April the pregnant giraffe has taken the spotlight from expecting celebrity moms around the world, thanks to the YouTube live birth cam that’s given the globe a front-row seat to the progress of her pregnancy. With a boost by Toys ‘R’ Us, which sponsors the live stream, the popularity of this long-necked mother and her baby daddy, Oliver, has turned the internet into a Giraffes ‘R’ Us observation post.
Those watching the giraffes on YouTube Live during the weekend got to see them enjoy some sun. Animal Adventure Park noted on Facebook that the pregnant mom finally “ventured out” for some yard time to warm up her baby bulge, offering hope that the continuing weather change would cause the baby to move on into the world.
“The week promises warmer temperatures and a full moon is upon us! I hope that will shake things up!”
Those who want more updates beyond the giraffes’ YouTube Live cam can use the text alert system set up by the Animal Adventure Park, which offers labor alerts and baby updates at Aprilthegiraffealert.com. In addition to news on the birth, subscribers get updates on baby daddy Oliver and his girlfriend’s love story. There is a one-time charge of $4.99, and additional data and messaging rates may apply from mobile carriers.
Another early morning visit by the humans. I hear grumblings about internet outages and connection. Beats me. Where's the lettuce? pic.twitter.com/cHdYH2Wz23— April The Giraffe (@AprilTheGiraffe) April 1, 2017
During the weekend, Oliver and his baby mama were seen exchanging frequent glances, noted the Express.
At one point, with about 100,000 viewers observing the giraffes’ YouTube Live cam, Oliver’s mate attempted to nap as Oliver craned his neck over the side to keep guard on her baby bump.
So what exactly are this famous mom (she already has given birth three times) and Oliver waiting for? Baby giraffes are 26 times as hefty as a human infant. They’re born at an average of six feet tall.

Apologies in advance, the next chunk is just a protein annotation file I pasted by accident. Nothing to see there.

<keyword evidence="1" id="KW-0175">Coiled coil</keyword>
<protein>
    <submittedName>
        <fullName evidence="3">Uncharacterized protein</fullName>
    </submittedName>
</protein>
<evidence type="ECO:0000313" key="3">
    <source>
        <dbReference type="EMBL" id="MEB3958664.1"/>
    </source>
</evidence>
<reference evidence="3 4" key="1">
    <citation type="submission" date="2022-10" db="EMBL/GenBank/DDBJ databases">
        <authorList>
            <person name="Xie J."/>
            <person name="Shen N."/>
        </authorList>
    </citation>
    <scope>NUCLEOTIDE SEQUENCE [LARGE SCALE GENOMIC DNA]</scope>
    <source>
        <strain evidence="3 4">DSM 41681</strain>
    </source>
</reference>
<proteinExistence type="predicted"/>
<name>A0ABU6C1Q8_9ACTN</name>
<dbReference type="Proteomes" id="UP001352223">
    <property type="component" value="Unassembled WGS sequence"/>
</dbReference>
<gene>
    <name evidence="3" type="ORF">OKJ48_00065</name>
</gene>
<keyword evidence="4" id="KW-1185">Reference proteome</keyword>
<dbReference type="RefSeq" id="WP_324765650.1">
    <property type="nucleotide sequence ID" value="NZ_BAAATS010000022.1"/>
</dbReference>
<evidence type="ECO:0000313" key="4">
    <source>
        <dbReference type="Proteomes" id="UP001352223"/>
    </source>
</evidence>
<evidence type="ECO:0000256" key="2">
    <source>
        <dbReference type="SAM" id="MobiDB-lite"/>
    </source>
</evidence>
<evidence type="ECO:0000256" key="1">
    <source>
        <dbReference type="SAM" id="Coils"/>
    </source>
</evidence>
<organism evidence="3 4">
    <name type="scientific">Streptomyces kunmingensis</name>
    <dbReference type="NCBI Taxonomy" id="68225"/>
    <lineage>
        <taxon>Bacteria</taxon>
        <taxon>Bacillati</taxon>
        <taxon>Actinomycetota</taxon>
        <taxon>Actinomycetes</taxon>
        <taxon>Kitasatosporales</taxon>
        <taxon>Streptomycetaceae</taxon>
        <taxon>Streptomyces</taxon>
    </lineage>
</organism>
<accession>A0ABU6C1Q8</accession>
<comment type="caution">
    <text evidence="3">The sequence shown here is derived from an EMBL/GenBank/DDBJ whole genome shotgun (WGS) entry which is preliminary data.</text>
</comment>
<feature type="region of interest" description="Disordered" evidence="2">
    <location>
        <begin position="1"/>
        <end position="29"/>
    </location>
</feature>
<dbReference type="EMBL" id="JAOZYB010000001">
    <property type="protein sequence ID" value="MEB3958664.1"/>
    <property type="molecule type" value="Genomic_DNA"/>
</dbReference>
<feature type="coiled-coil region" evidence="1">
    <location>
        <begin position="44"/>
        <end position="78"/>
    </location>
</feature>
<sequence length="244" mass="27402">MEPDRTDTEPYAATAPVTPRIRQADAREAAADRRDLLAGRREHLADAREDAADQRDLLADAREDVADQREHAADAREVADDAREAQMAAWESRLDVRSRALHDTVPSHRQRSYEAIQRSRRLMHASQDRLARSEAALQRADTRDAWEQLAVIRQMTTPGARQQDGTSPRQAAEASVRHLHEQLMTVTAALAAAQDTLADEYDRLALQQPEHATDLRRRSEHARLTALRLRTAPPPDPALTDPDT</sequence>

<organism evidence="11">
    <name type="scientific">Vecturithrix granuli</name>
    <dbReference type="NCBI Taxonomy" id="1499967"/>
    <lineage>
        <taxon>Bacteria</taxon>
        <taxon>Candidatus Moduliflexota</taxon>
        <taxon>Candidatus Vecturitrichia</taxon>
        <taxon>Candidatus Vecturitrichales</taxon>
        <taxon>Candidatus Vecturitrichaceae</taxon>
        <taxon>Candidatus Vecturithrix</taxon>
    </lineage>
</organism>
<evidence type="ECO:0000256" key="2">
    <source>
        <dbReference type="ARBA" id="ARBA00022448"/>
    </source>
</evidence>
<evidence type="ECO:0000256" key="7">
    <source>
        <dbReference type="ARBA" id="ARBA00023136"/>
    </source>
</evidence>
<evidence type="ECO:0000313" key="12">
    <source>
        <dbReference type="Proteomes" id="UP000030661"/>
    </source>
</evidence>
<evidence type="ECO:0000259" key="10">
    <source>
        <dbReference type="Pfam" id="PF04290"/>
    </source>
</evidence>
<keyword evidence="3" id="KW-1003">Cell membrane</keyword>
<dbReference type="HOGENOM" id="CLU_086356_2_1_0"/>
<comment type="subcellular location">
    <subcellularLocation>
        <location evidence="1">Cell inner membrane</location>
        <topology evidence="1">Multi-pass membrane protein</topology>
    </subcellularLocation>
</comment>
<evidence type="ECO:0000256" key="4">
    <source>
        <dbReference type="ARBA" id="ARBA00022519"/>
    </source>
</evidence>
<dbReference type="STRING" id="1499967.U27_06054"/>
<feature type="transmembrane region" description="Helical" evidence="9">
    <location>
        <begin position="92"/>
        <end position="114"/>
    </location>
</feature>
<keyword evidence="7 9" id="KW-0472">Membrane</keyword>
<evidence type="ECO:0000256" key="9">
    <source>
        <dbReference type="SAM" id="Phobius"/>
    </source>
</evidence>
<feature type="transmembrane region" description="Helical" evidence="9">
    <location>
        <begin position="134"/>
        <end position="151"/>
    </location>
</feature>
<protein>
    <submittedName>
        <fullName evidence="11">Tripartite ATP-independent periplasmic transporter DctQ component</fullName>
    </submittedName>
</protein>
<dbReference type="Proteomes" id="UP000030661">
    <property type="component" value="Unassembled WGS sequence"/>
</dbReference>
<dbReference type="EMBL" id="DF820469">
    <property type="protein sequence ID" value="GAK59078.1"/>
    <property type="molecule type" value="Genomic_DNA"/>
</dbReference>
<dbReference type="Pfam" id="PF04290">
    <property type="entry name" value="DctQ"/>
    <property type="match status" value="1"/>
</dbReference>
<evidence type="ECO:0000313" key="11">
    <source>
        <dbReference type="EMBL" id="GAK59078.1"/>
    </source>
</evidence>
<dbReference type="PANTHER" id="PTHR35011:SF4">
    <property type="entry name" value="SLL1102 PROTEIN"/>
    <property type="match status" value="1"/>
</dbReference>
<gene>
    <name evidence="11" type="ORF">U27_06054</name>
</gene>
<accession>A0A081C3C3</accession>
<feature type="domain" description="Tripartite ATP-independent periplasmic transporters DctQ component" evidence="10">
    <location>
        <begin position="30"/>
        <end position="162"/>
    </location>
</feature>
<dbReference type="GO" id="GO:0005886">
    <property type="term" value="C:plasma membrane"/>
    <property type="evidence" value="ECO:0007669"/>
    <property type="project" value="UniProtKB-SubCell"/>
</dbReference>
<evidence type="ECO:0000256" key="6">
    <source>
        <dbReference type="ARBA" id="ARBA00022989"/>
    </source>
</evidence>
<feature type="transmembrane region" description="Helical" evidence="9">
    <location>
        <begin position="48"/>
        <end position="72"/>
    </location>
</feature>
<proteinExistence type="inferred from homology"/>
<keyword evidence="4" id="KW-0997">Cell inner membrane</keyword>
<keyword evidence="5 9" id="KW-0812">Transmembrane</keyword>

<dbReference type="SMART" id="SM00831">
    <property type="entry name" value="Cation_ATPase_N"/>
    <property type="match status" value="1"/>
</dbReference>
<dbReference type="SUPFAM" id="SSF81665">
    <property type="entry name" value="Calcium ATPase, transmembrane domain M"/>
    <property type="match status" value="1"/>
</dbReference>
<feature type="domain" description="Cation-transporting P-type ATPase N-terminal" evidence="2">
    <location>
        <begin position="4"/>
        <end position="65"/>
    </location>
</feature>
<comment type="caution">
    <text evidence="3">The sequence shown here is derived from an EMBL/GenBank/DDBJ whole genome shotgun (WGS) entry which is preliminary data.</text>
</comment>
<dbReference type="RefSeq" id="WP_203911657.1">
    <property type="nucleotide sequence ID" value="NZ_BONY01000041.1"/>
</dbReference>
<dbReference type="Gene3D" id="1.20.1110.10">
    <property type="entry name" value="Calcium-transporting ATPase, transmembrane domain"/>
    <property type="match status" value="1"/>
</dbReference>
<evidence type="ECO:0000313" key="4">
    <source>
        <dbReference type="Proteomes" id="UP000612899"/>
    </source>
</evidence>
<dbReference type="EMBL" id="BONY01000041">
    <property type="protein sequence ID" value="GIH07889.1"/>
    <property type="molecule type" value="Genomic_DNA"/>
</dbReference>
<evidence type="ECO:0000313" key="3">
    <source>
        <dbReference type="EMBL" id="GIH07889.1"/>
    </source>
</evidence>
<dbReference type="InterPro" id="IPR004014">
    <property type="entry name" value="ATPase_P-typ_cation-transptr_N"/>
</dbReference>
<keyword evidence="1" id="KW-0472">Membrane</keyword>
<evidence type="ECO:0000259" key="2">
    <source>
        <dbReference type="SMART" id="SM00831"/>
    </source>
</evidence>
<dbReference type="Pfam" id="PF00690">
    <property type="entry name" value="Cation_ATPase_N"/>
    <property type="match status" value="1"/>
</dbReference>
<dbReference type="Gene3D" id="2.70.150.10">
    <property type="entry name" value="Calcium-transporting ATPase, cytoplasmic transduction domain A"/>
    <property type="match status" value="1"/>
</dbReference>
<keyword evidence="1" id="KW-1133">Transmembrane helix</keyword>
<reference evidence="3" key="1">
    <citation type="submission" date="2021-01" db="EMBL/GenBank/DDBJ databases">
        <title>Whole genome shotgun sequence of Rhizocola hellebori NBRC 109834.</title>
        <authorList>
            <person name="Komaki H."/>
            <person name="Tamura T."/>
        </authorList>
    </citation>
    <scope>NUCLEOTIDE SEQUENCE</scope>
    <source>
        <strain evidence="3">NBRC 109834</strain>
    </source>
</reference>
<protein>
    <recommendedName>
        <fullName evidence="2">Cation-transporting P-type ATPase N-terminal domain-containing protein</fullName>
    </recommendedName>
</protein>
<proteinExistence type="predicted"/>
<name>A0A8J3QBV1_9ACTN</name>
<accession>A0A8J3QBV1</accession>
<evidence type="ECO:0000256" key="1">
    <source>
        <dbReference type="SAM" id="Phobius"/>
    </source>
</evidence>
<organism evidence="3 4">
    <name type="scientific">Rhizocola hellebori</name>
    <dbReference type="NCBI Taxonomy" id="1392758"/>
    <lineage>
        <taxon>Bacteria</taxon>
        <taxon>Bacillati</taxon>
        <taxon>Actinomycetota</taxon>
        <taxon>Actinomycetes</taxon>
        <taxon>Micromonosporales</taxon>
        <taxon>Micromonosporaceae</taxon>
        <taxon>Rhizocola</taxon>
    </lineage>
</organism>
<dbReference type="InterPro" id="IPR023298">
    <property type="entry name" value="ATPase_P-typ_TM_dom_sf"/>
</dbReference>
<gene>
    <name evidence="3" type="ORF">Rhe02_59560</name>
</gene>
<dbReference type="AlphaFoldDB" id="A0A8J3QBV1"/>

Baby giraffes typically are born weighing between 100 and 150 pounds, while pregnant giraffes have average gestation periods of 15 months, reported WFLA News. However, since April has been carrying around her baby for 17 months, Oliver’s offspring could be even larger than the average.
Viewers of the YouTube live cam have noticed the giraffes’ keepers going in and out of the pens. Getting the giraffes familiar with the humans who care for them is all part of getting female giraffes ready for birth. It involves years of familiarizing the giraffes not just with their keepers but also with the devices and technology utilized during the delivery process to keep the mom and baby giraffes safe.
After giraffes give birth, it takes just 30 minutes to one hour for the baby to stand and start walking, which allows them to begin nursing. With that first day, they usually can go from walking to running.
The baby begins nursing soon after birth, then starts consuming solid food such as leaves after four months. Mother giraffes nurse their babies for nine to 12 months, with weaning ages ranging from six to 17 months.
As for baby daddy Oliver, he’s become accustomed to having April steal the spotlight. Animal Adventure Park revealed that Oliver’s romance hasn’t been affected by the fact that she’s an older woman at 15, reported NBC New York.
Oliver’s girlfriend even has other romances in her past after having three babies that involved other males. But at 5-years-old, Oliver is waiting for his first experience as a father.
Oliver fell in love with this alluring long-necked older woman when he was only 3-years-old, just “coming of age,” revealed the park.
“Here we are, [more than one year] later, waiting for their family to grow by one.”
While some viewers of the YouTube live cam have been upset that the long-necked animals are separated, the park reassured them that it’s to protect Oliver’s baby.
“He does not want to play house — he wants to ROUGH house,” explained the park.
And don’t look for Oliver to change his attitude after the baby is born.
“Males take no part in rearing their young, nor have a need for a female once she is pregnant,” added the giraffes’ keepers. “Sad but true.”
[Featured Image by Mary Ann Chastain/AP Images]